The startling findings, published in the journal Nature, paint a far grimmer picture than current consensus predictions, which have suggested that seas could rise by just under a meter at most by the year 2100.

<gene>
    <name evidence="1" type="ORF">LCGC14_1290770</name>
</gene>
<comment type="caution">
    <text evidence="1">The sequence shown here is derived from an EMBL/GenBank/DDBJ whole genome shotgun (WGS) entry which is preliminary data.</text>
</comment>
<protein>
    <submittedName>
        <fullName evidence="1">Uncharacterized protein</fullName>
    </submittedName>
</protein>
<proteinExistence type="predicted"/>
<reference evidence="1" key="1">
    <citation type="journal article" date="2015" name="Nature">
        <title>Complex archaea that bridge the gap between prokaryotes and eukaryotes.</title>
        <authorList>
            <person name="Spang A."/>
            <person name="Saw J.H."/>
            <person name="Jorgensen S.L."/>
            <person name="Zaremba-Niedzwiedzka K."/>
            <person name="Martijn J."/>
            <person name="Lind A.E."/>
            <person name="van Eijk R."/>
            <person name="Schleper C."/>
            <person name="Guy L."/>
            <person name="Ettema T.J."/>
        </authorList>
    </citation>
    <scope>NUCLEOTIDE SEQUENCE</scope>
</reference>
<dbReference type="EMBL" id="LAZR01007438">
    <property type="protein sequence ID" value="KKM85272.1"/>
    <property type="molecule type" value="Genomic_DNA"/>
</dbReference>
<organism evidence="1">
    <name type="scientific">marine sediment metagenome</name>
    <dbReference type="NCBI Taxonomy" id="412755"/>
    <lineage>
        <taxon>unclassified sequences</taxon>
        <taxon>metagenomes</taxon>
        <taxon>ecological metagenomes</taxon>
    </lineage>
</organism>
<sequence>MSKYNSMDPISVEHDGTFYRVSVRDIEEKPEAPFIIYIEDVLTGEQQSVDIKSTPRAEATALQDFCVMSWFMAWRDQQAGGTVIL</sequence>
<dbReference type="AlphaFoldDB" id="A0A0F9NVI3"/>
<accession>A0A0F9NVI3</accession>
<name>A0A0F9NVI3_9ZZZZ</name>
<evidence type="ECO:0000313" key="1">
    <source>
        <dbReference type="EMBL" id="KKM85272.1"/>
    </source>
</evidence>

The scientists behind Wednesday's study used sophisticated computer models to decipher a longstanding riddle about Antarctica: how did it surrender so much ice during previous warm periods? They found that similar conditions in the future could lead to monumental and irreversible increases in sea levels. If high levels of greenhouse gas emissions continue, they concluded, oceans could rise by close to two meters in total (more than six feet) by the end of the century. The melting of ice on Antarctica alone could cause seas to rise more than 13 meters (42 feet) by 2500.